Checker Records

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Checker Records
Checker records.jpg
Founded 1952 (1952)
Founder Leonard Chess
Phil Chess
Status Inactive
Genre Blues
Rhythm and blues
Doo-wop
Gospel
Rock and roll
Soul
Country of origin United States
Location Chicago, Illinois

Checker Records is an inactive record label that was started in 1952 as a subsidiary to Chess Records in Chicago, Illinois. The label was founded by the Chess brothers, Leonard and Phil, who ran the label until they sold it to General Recorded Tape (GRT) in 1969, shortly before Leonard's death.

The label released recordings by mostly African American artists and groups. Checker's releases cover a wide range of genres including blues (Little Walter, Sonny Boy Williamson II), rhythm and blues (Sax Mallard, Jimmy McCracklin), doo-wop (The Flamingos, The Moonglows), gospel (Aretha Franklin, Five Blind Boys of Mississippi), rock and roll (Bo Diddley, Dale Hawkins), and soul (Gene Chandler).

The label was discontinued in 1971 following GRT's consolidation of the Chess catalogs.[1] As with Cadet and Chess, the label's catalog is now owned by Universal Music Group[2] and releases from the Checker catalog are released by Geffen Records and Chess.

History[edit]

Due to the recent expansion of Chess Records, as well as to achieve greater airplay for singles, the Chess brothers opened up a subsidiary label named Checker. The first 45/78 rpm single released by the label was "Slow Caboose" b/w "Darling, Let's Give Love a Chance" by Sax Mallard and his Orchestra, which was released as Checker 750 in April 1952.[3]

The label's most popular artist, in the label's early years, was Little Walter, who had ten songs released by Checker that made the Top Ten of Billboard magazine's Top Rhythm & Blues Records charts. Among those ten was "Juke" which topped the charts[4] and was inducted into the Grammy Hall of Fame in 2008.[5]

Checker released several singles by well-established blues artists such as Elmore James, Arthur "Big Boy" Crudup (credited as Perry Lee Crudup), and Memphis Minnie, none of which sold well.[3][6] One well-established blues artist that did manage to make a hit on Checker was Sonny Boy Williamson II, who charted with "Don't Start Me Talkin'" (#3) in 1955, "Keep It to Yourself" (#14) in 1956, and "Help Me" (#24) in 1963.[4]

On March 2, 1955, the Chess brothers recorded their first rock and roll artist, Bo Diddley. From this session came Bo's self-titled debut single on Checker,[6] which topped the R&B charts[4] and was inducted into the Grammy Hall of Fame in 1998. Another one of Bo Diddley's Checker singles, "Who Do You Love?", was inducted in 2010.[5] In 1957, Checker cracked into the rockabilly market with Dale Hawkins, who had a crossover hit with "Susie Q", although he could not repeat the single's success.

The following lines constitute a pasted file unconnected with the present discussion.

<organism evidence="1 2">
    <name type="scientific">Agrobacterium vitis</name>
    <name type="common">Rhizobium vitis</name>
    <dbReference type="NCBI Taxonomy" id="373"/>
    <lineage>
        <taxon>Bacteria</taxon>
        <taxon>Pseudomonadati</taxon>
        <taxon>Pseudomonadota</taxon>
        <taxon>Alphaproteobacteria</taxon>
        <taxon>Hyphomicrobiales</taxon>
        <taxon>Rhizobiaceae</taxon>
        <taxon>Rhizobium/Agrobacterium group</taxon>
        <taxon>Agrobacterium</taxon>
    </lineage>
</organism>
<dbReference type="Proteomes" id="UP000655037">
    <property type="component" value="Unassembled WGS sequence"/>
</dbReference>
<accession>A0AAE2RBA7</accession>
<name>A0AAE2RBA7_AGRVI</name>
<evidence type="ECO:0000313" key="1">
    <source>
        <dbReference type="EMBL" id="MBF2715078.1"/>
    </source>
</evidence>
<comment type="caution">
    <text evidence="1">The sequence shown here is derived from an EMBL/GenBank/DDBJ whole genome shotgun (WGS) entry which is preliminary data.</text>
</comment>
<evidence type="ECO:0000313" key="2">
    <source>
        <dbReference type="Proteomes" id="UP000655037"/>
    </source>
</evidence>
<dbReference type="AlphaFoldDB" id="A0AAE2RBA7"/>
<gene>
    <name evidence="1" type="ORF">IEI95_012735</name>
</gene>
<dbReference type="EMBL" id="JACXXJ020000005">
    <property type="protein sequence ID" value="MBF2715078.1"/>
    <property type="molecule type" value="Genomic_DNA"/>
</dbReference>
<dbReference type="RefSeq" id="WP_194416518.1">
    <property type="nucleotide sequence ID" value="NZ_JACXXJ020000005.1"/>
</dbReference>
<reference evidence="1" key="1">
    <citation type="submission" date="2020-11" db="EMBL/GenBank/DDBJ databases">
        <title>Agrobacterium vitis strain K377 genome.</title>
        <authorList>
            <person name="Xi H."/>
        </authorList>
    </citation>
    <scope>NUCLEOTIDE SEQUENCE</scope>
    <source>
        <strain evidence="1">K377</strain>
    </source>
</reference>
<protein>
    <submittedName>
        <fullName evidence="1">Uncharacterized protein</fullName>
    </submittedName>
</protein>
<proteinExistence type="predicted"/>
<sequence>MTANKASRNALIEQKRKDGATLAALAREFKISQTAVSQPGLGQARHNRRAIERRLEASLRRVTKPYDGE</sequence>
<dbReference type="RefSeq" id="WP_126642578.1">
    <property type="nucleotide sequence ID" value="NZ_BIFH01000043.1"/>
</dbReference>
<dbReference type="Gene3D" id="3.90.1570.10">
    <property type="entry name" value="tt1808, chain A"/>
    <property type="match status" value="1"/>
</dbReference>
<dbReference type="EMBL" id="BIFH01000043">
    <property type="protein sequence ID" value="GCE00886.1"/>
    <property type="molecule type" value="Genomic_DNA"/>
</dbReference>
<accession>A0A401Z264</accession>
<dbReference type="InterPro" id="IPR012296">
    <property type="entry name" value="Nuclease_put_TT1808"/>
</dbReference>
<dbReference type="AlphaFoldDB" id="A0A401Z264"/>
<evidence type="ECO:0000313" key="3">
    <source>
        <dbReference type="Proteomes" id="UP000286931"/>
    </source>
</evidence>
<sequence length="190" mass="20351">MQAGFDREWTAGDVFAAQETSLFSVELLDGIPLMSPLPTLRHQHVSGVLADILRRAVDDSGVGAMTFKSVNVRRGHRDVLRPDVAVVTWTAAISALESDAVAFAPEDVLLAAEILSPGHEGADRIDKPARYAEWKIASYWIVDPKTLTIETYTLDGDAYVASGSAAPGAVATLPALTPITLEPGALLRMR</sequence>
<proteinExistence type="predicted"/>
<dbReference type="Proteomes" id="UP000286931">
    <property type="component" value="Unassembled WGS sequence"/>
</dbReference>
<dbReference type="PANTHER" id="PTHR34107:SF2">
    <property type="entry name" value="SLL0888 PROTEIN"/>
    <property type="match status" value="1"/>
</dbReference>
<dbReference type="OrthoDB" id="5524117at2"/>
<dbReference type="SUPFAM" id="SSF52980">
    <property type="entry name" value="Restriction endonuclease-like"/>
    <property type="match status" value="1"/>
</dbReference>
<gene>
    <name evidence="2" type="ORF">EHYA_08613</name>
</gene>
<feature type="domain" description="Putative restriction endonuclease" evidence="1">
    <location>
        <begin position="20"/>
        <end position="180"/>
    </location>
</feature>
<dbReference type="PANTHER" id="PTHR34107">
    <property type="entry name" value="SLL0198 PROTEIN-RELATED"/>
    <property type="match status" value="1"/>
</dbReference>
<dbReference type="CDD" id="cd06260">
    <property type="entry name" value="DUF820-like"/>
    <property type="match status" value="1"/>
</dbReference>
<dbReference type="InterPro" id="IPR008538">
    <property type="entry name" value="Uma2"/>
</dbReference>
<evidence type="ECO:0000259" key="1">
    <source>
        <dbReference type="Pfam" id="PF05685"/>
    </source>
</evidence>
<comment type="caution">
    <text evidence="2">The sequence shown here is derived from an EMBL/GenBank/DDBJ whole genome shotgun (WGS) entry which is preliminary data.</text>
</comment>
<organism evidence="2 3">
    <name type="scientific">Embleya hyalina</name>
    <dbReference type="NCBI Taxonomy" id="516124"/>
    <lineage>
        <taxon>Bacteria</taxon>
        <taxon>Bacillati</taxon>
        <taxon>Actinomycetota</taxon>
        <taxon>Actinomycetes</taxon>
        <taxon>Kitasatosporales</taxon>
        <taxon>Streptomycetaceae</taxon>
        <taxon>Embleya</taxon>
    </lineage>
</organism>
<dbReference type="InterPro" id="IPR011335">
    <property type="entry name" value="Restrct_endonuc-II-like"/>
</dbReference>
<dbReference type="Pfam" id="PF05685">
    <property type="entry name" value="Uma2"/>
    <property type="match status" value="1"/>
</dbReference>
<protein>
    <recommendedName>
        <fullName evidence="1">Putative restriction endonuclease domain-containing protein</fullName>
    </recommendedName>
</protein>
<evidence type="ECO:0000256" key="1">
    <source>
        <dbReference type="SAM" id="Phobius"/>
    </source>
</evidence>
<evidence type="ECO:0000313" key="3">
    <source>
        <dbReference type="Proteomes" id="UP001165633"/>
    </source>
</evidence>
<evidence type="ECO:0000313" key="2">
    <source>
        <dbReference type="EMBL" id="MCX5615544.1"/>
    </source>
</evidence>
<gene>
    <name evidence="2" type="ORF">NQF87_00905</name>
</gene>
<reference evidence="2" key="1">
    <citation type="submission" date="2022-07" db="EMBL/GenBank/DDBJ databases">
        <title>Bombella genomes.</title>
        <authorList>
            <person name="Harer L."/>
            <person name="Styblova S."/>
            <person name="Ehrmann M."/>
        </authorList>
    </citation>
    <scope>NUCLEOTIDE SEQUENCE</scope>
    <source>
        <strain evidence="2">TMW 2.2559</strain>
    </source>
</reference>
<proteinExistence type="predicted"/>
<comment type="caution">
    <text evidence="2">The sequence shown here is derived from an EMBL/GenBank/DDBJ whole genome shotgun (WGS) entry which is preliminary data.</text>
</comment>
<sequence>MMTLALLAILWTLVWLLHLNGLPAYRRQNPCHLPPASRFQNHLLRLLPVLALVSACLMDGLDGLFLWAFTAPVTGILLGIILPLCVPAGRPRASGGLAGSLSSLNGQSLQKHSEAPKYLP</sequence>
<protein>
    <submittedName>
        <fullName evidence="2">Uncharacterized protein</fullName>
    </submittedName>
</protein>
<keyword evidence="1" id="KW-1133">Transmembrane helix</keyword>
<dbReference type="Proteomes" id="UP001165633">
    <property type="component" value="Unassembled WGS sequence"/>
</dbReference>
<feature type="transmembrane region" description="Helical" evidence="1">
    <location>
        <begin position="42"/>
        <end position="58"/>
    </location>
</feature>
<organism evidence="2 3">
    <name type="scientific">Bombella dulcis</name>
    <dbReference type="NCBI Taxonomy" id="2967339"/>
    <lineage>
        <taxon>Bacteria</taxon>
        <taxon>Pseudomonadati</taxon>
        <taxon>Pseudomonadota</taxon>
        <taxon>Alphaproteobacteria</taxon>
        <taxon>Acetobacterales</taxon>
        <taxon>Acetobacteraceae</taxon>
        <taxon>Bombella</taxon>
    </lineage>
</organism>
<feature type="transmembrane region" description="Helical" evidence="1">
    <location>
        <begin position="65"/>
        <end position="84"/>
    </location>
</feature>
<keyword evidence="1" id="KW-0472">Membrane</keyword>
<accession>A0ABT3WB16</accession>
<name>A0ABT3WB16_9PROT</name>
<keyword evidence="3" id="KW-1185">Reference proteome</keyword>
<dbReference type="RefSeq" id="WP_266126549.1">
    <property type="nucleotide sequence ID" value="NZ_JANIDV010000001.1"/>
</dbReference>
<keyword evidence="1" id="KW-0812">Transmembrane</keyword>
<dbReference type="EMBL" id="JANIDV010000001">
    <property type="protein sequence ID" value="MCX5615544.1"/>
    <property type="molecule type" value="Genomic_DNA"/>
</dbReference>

In 1958, Checker released its first 12" 33⅓ rpm LP record, the Best of Little Walter, which was released as Checker LP-1428.[7]

List of Checker Records artists[edit]

See also[edit]

Notes[edit]

  1. ^ David Edwards; Mike Callahan; Randy Watts. "GRT Consolidated Chess/Cadet Album Discography (1971-1975)". Both Sides Now Publications. Retrieved March 14, 2011. 
  2. ^ Gillett, Charlie (1996). The Sound of the City: The Rise of Rock and Roll (2nd ed.). New York City, New York: Da Capo Press. p. 79. ISBN 0-306-80683-5. 
  3. ^ a b George R. White; Robert L. Campbell; Tom Kelly. "The Chess Label Part I (1950–1952)". Robert Campbell. Clemson, South Carolina: Clemson University. Retrieved March 14, 2011. 
  4. ^ a b c Whiburn, Joel (1988). Top R&B Singles 1942–1988. Record Research. ISBN 0-89820-068-7. 
  5. ^ a b "Grammy Hall of Fame". Grammy Awards. United States: National Academy of Recording Arts and Sciences. Retrieved March 14, 2011. 
  6. ^ a b George R. White; Robert L. Campbell; Tom Kelly. "The Chess Label Part II (1953–1955)". Robert Campbell. Clemson, South Carolina: Clemson University. Retrieved March 14, 2011. 
  7. ^ Past Hall of Fame Inductees. Blues Foundation. Go under 1991 Hall of Fame Inductees and click on The Best of Little Walter--Little Walter (Checker, 1958) to view the album review.